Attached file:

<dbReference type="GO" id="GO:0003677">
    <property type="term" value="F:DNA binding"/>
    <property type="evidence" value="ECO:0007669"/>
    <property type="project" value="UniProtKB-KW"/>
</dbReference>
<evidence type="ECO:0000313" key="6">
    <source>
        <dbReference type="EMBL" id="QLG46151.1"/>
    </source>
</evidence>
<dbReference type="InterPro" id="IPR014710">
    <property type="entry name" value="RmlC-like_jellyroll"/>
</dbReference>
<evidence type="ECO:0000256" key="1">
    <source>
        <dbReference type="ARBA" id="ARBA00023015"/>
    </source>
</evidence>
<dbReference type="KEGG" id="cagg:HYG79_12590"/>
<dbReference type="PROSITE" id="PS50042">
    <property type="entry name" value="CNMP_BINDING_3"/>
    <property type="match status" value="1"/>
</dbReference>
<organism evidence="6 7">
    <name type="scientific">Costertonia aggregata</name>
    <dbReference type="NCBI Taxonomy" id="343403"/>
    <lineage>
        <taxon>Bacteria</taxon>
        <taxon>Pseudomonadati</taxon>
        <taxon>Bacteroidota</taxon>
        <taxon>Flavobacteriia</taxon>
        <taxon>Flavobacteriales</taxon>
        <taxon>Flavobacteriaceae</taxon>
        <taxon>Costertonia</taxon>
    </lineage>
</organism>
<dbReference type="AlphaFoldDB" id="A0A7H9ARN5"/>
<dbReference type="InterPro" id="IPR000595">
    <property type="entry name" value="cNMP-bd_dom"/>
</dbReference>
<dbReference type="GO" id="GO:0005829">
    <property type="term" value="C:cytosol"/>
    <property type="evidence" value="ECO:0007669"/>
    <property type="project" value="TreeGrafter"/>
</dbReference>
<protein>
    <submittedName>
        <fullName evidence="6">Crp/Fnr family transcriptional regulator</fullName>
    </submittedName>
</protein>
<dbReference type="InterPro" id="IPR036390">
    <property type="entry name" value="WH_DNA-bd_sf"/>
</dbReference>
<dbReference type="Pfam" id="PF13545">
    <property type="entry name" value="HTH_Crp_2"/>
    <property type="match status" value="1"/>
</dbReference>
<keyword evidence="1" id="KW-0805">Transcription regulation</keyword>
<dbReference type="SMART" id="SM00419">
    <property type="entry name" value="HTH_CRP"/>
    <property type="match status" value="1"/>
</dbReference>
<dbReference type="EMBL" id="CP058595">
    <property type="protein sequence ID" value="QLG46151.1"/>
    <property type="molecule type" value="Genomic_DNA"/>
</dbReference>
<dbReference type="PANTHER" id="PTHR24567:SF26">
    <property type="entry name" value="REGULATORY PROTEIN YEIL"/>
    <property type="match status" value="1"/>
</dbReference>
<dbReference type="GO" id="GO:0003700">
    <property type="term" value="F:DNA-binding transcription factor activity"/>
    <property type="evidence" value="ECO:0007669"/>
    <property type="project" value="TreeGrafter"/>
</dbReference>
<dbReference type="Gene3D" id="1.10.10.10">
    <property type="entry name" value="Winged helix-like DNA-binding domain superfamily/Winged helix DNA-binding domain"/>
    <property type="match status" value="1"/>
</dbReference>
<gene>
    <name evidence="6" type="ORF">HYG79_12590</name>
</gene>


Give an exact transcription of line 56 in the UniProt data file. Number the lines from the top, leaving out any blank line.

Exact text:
    <property type="match status" value="1"/>